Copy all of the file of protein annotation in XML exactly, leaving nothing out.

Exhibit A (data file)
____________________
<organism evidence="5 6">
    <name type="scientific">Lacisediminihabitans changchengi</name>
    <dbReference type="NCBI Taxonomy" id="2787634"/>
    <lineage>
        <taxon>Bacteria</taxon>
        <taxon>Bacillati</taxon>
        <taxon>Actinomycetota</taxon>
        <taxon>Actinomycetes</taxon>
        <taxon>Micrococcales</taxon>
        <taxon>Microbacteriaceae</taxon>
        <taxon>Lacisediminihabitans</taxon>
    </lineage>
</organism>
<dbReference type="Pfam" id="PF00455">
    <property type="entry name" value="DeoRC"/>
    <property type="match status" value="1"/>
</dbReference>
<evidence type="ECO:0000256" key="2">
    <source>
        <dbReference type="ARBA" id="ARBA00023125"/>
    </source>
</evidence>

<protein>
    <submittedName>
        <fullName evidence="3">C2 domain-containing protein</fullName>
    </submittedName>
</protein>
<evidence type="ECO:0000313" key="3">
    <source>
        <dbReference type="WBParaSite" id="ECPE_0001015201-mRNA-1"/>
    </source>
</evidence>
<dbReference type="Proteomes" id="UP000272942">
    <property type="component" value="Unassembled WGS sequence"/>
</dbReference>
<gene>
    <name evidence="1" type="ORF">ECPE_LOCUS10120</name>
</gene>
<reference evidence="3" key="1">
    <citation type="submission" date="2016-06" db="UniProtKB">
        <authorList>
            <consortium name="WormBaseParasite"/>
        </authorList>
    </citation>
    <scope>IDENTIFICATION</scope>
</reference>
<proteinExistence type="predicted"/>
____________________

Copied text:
<organism evidence="5 6">
    <name type="scientific">Lacisediminihabitans changchengi</name>
    <dbReference type="NCBI Taxonomy" id="2787634"/>
    <lineage>
        <taxon>Bacteria</taxon>
        <taxon>Bacillati</taxon>
        <taxon>Actinomycetota</taxon>
        <taxon>Actinomycetes</taxon>
        <taxon>Micrococcales</taxon>
        <taxon>Microbacteriaceae</taxon>
        <taxon>Lacisediminihabitans</taxon>
    </lineage>
</organism>
<dbReference type="Pfam" id="PF00455">
    <property type="entry name" value="DeoRC"/>
    <property type="match status" value="1"/>
</dbReference>
<evidence type="ECO:0000256" key="2">
    <source>
        <dbReference type="ARBA" id="ARBA00023125"/>
    </source>
</evidence>

<protein>
    <submittedName>
        <fullName evidence="3">C2 domain-containing protein</fullName>
    </submittedName>
</protein>
<evidence type="ECO:0000313" key="3">
    <source>
        <dbReference type="WBParaSite" id="ECPE_0001015201-mRNA-1"/>
    </source>
</evidence>
<dbReference type="Proteomes" id="UP000272942">
    <property type="component" value="Unassembled WGS sequence"/>
</dbReference>
<gene>
    <name evidence="1" type="ORF">ECPE_LOCUS10120</name>
</gene>
<reference evidence="3" key="1">
    <citation type="submission" date="2016-06" db="UniProtKB">
        <authorList>
            <consortium name="WormBaseParasite"/>
        </authorList>
    </citation>
    <scope>IDENTIFICATION</scope>
</reference>
<proteinExistence type="predicted"/>